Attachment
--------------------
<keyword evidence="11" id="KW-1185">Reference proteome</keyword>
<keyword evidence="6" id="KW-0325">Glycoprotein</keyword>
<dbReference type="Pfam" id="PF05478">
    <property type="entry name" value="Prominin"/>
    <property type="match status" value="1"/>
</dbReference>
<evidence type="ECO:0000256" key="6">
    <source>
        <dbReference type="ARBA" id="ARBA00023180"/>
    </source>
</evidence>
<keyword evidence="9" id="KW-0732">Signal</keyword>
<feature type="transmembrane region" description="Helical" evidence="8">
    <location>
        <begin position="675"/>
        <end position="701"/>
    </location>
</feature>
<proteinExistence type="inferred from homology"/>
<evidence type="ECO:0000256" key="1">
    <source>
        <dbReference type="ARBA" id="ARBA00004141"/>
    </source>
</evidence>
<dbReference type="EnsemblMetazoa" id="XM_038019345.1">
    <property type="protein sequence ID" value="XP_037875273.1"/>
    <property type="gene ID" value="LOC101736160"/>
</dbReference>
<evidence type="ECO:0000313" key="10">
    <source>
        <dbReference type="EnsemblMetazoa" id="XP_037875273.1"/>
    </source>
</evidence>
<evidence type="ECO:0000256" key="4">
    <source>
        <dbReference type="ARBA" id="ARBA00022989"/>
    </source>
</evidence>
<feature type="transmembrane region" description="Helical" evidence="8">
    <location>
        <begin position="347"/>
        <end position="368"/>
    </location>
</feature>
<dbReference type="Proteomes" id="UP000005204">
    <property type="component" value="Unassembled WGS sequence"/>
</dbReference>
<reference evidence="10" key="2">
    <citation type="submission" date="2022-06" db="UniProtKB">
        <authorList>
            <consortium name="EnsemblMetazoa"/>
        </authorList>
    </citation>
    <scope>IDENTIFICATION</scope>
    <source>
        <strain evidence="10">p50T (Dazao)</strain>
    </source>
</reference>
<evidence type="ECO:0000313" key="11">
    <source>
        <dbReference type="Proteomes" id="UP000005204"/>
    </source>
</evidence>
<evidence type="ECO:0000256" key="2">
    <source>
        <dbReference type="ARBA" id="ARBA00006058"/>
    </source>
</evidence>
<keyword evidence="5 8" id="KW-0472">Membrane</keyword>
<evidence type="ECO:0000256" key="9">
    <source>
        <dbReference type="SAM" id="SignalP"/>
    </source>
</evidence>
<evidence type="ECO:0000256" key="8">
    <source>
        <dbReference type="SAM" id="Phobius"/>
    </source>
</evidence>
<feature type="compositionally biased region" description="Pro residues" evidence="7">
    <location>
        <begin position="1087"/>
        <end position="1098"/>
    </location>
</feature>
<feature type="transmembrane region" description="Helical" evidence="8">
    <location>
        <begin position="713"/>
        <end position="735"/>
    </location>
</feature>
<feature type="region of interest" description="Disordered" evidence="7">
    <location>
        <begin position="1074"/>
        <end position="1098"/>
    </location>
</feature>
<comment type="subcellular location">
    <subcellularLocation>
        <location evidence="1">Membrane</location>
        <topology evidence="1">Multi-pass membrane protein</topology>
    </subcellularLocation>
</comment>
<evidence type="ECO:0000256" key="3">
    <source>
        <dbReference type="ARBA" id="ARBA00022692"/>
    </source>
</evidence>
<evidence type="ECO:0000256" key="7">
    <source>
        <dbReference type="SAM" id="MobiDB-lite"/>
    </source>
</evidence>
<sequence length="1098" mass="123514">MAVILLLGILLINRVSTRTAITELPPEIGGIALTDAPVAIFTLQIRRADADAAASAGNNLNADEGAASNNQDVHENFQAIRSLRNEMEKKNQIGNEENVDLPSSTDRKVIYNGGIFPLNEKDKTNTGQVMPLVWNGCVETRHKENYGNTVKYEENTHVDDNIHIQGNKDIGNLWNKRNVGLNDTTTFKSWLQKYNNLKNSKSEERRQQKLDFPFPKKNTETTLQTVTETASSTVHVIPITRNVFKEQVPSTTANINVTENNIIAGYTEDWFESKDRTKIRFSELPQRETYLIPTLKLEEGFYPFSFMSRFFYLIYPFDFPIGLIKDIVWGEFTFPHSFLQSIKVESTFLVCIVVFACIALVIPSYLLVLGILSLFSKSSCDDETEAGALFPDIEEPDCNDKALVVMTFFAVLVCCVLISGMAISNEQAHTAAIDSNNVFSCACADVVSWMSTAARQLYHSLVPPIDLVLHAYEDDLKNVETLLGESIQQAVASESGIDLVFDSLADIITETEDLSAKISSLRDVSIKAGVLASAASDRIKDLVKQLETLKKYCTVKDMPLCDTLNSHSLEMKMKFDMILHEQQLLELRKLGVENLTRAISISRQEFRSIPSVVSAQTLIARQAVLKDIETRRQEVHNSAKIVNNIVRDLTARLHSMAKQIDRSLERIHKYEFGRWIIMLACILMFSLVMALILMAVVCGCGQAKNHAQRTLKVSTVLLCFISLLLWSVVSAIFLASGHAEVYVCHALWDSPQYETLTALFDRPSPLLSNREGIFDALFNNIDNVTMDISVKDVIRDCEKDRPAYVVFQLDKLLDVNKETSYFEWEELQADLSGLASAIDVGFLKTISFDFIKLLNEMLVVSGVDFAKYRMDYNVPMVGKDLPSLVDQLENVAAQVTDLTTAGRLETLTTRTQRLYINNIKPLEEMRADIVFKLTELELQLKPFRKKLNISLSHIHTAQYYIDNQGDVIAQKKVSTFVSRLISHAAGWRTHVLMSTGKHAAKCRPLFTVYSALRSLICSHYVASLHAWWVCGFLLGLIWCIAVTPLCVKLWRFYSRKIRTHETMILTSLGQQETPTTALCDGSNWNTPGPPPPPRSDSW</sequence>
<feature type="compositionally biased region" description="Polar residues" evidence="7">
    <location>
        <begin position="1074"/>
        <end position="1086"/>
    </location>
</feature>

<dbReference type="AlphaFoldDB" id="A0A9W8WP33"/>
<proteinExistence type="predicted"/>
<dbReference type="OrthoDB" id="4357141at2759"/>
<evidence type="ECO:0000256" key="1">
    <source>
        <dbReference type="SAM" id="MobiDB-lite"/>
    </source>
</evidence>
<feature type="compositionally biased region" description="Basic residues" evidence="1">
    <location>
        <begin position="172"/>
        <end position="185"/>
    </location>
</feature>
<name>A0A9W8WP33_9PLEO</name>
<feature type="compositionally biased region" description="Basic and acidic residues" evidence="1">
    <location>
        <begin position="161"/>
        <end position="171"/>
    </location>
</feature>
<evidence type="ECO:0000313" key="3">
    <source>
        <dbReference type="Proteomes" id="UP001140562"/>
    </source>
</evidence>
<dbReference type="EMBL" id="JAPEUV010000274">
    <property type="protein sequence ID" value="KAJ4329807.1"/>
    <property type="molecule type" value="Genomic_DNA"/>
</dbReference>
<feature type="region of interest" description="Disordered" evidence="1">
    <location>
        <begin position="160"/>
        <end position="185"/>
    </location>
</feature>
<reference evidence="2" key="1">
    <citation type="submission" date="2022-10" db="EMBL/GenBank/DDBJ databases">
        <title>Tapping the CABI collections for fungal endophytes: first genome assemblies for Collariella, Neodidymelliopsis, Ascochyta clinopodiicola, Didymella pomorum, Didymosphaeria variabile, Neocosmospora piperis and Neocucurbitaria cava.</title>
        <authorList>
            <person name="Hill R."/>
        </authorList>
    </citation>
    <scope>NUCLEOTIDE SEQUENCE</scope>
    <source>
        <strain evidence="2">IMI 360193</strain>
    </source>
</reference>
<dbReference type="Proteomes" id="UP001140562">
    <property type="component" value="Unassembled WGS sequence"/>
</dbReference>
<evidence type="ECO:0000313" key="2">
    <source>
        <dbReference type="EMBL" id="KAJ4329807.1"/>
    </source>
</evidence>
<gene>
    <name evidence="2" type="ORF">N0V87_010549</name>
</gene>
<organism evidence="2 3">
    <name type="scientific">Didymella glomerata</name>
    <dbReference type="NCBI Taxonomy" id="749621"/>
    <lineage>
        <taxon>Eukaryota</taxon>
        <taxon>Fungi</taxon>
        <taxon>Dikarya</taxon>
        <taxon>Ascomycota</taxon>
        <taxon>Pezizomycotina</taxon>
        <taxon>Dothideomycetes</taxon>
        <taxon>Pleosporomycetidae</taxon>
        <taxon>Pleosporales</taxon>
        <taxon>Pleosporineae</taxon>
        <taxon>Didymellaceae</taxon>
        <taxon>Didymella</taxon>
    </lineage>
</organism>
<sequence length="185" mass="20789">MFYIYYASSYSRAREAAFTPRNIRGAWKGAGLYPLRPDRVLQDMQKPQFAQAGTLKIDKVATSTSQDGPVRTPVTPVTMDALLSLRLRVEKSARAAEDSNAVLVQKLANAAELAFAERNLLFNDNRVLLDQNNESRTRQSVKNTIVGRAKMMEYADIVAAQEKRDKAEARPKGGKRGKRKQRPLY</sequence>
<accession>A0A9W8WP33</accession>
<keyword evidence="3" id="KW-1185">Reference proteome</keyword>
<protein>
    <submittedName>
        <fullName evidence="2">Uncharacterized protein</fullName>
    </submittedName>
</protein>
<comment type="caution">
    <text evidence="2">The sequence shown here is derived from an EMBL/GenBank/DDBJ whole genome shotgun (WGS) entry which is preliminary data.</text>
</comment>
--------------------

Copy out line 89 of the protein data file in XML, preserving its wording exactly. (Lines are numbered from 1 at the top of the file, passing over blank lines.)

        <end position="735"/>